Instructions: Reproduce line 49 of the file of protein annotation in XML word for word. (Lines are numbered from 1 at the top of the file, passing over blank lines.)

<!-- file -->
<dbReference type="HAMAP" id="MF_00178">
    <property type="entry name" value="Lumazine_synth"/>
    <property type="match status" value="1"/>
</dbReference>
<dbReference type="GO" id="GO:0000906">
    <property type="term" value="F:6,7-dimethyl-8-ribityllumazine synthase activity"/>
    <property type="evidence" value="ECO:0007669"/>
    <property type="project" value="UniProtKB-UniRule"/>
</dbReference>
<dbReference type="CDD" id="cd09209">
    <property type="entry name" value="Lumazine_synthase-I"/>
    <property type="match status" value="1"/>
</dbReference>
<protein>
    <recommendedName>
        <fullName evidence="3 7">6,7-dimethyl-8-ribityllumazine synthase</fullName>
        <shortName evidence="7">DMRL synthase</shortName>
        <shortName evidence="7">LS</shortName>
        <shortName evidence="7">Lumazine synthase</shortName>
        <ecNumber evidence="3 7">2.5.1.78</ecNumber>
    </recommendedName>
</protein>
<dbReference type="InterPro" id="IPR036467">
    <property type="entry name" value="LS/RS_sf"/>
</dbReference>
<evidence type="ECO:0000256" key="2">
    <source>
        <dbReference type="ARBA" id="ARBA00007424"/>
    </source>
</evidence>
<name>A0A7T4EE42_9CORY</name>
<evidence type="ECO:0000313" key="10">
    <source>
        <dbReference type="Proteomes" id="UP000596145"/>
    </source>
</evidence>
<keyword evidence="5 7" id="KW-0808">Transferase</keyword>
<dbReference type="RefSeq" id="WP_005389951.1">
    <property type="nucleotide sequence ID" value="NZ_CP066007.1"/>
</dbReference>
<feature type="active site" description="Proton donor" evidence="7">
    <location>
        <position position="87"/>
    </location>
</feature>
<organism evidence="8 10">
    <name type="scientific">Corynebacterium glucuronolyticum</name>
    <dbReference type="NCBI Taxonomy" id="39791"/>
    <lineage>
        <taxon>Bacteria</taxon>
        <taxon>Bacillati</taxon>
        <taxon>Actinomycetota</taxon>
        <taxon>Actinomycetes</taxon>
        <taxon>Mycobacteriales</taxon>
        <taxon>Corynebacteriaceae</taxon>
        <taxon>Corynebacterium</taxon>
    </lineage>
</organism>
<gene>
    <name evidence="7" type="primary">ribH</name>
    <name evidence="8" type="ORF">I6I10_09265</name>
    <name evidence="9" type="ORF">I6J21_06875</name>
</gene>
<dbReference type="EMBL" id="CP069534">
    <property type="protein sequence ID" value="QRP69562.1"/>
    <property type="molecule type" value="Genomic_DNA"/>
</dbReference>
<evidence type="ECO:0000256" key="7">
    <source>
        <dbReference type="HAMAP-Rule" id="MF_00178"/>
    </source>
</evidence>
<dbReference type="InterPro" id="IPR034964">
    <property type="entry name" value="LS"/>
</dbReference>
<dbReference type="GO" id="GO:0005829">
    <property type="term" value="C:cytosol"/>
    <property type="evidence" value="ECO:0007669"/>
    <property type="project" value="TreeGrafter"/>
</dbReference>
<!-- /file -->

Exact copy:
    <lineage>